I think It’s all downhill from here when we pull into Colorado, the fourth best state in the Western United States, and we check in at the Hotel Telluride in Telluride, CO.

     We are idiots, because somehow we didn’t realize it would be astronomically expensive. To make matters worse, it is the Fourth of July.

     Look at all these tourists. Look at how wealthy they are. “I once met Quentin Tarantino,” I hear someone say, “at that bar, right there.”

     Stars compete with fireworks, and the fireworks win.

     The first year of our love is exactly like the burst of a firework.

     The years that follow are like the fireworks’ embers falling down in slow curves toward the earth.

     “I hate these people.”

     “Me too.”

     “I guess we are these people.”

     Is this what it’s all amounted to? This, our dream of off-Main American freedom? Our love? Is it all just gallons and gallons of gasoline and plastic water bottles and cigarettes and beer and candy, receipts, crumpled and torn?

     We’ve both thought it. I know you have. Something like: “There’s actually not much to it.” We could have been looking at lava rock or a crater lake or a butterfly or swamp or you or me. A collection of cells fit into a postcard. You and me are postcard people. You and me are prepackaged goods, like Chex Mix.

     But then I think: Who doesn’t like Chex Mix?

     Two beers and two whiskeys.

     “We found the only place in this town that smells like piss,” I say.

     “Damn right.”

     We’re not really that tough. What I want now is to see you garden. To see a baby on your hip. But you’re smoking and drinking like a retired baseball player, and I have adopted the swaggering recklessness of someone who is content with slow death.

     Our eyes get blacker.

     I’m barely having fun, which is the greatest sin of all.

     It’s only us on the street when you start to cry.

     The mountains look like purity and the stars look cold and soothing, and I think one can imagine salvation in starry places. But even beautiful places stop being beautiful after a while.


     Let’s just get to our room. Let’s just get to morning.

     Winter on the Western Slope is colder than my eyes when strangers say hello. But sunny, too, like the way you sometimes still smile at me. I have booked a 6 p.m. flight. I will be going Home, without you. You will be staying here, without me. You will be sleeping alone at the Rodeway Inn in Grand Junction, CO.

     We go see a movie about cars. The sounds of engines roaring fill the empty theater. There’s a minor plot about a child, and I nearly start to cry. Afterwards we wander through the Barnes and Noble and drink coffee and make fun of the books.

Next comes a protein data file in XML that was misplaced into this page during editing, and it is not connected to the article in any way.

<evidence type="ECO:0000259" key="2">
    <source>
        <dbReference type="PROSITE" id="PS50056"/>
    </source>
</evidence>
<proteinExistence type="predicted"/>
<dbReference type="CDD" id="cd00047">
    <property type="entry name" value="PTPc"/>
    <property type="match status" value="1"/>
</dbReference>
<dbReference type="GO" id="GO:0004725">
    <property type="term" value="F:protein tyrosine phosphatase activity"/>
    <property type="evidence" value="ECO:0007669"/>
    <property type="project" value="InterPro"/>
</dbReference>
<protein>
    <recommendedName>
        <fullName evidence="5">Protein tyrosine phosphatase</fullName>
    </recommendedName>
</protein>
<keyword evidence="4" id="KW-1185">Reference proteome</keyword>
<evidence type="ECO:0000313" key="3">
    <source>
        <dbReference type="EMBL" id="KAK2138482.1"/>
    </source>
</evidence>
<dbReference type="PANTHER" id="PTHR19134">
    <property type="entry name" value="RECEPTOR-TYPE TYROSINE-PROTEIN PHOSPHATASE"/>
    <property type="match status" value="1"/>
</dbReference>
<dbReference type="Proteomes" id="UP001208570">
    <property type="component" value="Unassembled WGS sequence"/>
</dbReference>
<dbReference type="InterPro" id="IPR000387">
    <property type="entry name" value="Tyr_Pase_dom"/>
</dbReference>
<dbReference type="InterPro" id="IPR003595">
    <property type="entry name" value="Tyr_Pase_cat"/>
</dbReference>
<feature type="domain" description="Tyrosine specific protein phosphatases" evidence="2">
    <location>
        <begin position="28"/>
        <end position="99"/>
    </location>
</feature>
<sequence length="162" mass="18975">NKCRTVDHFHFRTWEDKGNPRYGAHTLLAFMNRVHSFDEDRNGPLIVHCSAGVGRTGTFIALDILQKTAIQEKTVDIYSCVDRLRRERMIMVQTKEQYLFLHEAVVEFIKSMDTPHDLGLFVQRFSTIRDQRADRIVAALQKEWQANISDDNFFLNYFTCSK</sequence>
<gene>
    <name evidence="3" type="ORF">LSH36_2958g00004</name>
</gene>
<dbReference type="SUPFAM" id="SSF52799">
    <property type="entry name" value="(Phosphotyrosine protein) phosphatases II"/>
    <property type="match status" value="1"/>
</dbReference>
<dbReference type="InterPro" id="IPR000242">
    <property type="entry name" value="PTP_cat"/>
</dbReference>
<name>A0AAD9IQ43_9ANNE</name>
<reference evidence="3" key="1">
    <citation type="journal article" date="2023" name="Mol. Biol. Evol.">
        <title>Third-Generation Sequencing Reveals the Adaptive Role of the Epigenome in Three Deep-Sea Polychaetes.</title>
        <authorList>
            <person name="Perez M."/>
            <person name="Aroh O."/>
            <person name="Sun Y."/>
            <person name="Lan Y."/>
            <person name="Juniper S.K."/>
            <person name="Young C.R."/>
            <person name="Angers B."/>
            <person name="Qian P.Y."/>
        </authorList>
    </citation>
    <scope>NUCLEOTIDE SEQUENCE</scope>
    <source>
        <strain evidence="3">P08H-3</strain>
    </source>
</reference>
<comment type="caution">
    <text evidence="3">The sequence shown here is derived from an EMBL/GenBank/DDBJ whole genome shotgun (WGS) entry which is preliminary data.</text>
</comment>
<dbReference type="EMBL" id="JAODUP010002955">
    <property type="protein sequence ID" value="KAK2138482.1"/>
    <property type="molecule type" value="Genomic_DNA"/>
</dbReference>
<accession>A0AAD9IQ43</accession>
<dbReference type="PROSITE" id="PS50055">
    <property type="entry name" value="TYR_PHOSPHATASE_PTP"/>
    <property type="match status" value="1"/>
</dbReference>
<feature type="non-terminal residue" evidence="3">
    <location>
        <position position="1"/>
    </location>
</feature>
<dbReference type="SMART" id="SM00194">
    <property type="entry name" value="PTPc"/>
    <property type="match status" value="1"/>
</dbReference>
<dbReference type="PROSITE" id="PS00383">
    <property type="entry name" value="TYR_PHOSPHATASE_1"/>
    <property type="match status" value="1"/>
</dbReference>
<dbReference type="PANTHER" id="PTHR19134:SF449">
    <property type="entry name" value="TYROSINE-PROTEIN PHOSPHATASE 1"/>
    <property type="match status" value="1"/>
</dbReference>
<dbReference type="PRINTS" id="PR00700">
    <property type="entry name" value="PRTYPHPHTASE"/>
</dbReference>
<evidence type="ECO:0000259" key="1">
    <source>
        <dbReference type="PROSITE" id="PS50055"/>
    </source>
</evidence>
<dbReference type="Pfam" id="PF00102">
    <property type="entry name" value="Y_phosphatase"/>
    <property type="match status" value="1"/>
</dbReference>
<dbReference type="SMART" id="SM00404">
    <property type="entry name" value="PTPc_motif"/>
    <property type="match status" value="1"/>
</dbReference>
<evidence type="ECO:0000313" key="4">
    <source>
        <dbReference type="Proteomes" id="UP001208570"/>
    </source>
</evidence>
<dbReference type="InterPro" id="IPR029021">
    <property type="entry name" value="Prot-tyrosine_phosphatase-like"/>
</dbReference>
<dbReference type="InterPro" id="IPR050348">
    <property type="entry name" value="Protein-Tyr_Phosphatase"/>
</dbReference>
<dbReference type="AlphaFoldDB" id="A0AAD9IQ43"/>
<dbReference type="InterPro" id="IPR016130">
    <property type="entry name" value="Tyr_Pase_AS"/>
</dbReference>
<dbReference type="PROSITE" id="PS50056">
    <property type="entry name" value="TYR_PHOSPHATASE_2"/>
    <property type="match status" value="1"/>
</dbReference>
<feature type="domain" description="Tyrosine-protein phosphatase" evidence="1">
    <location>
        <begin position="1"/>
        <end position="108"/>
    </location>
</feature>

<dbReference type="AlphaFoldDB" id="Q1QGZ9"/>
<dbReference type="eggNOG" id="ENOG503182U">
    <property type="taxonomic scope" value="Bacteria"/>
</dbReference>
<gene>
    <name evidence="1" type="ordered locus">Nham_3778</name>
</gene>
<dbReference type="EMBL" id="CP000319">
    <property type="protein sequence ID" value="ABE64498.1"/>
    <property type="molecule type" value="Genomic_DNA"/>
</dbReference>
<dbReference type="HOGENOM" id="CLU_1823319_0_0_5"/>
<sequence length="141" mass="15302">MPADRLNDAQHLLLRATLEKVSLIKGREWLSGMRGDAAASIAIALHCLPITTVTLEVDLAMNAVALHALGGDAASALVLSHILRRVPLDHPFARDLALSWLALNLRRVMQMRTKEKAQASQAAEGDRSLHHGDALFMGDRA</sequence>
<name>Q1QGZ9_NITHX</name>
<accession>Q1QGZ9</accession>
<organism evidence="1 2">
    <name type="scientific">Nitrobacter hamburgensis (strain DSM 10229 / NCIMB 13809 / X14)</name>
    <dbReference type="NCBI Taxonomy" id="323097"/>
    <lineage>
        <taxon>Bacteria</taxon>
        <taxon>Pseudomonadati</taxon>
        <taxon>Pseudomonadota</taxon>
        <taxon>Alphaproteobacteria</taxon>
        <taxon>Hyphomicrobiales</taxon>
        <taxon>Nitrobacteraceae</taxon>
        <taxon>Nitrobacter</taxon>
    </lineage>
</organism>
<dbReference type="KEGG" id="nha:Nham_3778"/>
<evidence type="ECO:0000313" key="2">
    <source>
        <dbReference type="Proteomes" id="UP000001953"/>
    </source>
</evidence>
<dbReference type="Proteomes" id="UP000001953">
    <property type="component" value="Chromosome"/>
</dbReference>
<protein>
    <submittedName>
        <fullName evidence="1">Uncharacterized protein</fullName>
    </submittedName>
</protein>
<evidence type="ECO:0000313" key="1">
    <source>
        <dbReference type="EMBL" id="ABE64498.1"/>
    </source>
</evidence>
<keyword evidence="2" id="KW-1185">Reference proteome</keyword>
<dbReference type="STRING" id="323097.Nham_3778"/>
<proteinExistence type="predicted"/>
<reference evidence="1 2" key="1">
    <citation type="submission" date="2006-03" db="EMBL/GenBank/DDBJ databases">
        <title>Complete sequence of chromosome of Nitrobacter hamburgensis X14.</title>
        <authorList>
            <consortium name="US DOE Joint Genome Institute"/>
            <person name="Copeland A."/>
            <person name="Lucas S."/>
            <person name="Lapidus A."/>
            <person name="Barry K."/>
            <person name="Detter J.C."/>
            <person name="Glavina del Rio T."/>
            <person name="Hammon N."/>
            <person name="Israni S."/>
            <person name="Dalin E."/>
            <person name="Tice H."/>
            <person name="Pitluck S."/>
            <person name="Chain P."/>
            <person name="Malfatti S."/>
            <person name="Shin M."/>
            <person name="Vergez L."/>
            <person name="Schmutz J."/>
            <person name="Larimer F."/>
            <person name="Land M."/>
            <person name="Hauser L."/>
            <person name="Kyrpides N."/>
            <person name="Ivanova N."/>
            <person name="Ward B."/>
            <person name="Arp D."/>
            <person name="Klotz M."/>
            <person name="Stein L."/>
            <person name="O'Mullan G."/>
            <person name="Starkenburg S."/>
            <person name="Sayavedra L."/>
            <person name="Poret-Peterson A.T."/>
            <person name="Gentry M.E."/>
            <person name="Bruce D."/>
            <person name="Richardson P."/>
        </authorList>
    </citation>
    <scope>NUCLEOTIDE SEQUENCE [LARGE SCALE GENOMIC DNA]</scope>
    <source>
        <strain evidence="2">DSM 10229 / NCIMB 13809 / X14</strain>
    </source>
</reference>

Guidebooks without asterisks.

     Trips yet taken, places still unseen, how far away those days now seem.

     You check into your hotel, and I carry your bags because above everything else, I have always tried to help you (the lies we tell ourselves sustain us, which is a way of saying there is a good and bad to everything). The room is frankly shit. The parking lot gives me the creeps. It’s so cold outside it hurts. And I don’t want to think about you alone in that room.


     Let’s go get some beer.

     We walk to the Chevron and you put your arm in mine and we put our heads down through the wind as we walk. I would like to have a psychic power. The power to instantly visualize every Chevron I have ever been in with you. This one is cold, and the lady behind the register is counting quarters.

     You buy the beer this time. A twelve pack.

     We walk the way we came. Trucks and trucks and cars and cars and fast-food restaurants.

     Walking into that room is like going back in time. There’s a mini-fridge, which is a compliment to the Rodeway Inn, and we place the beer in it and grab one and we play cards and we drink, protected once again by the flavid drapes.

     Let’s review what we have learned.

     Moose are not a parable.

     Diner signs aren’t symbols.

     Every Western state is beautiful and perfect.

     We bear no relation to the stars.

     Many things we will forget.

     But I know what it was all about as I look at you across the hotel table. It was about you. You were the North Star and the odometer and the overpass signs and the cold stars and the drunken bars. I believe in some kind of heaven, in which we’re still in that room, your laughing eyes … the bright flickers of love … going to get a beer from the fridge, another card game, my love …

     The cold front delays my plane an hour. I am decently drunk when it’s time to go to the airport. You smoke as you drive, and we’re both shivering. The Grand Junction Airport is quite small, and you ride an escalator to get to the security check-in on the second floor. You ride it with me. We kiss. But when I turn back to look at you one final time, you’re already gone.

Author Bio: Ernie Akins is a writer living in Morgantown, WV. His work can also be found in Damnation. He says "soda," but really only drinks Coke. His Twitter handle is @ernestwrites.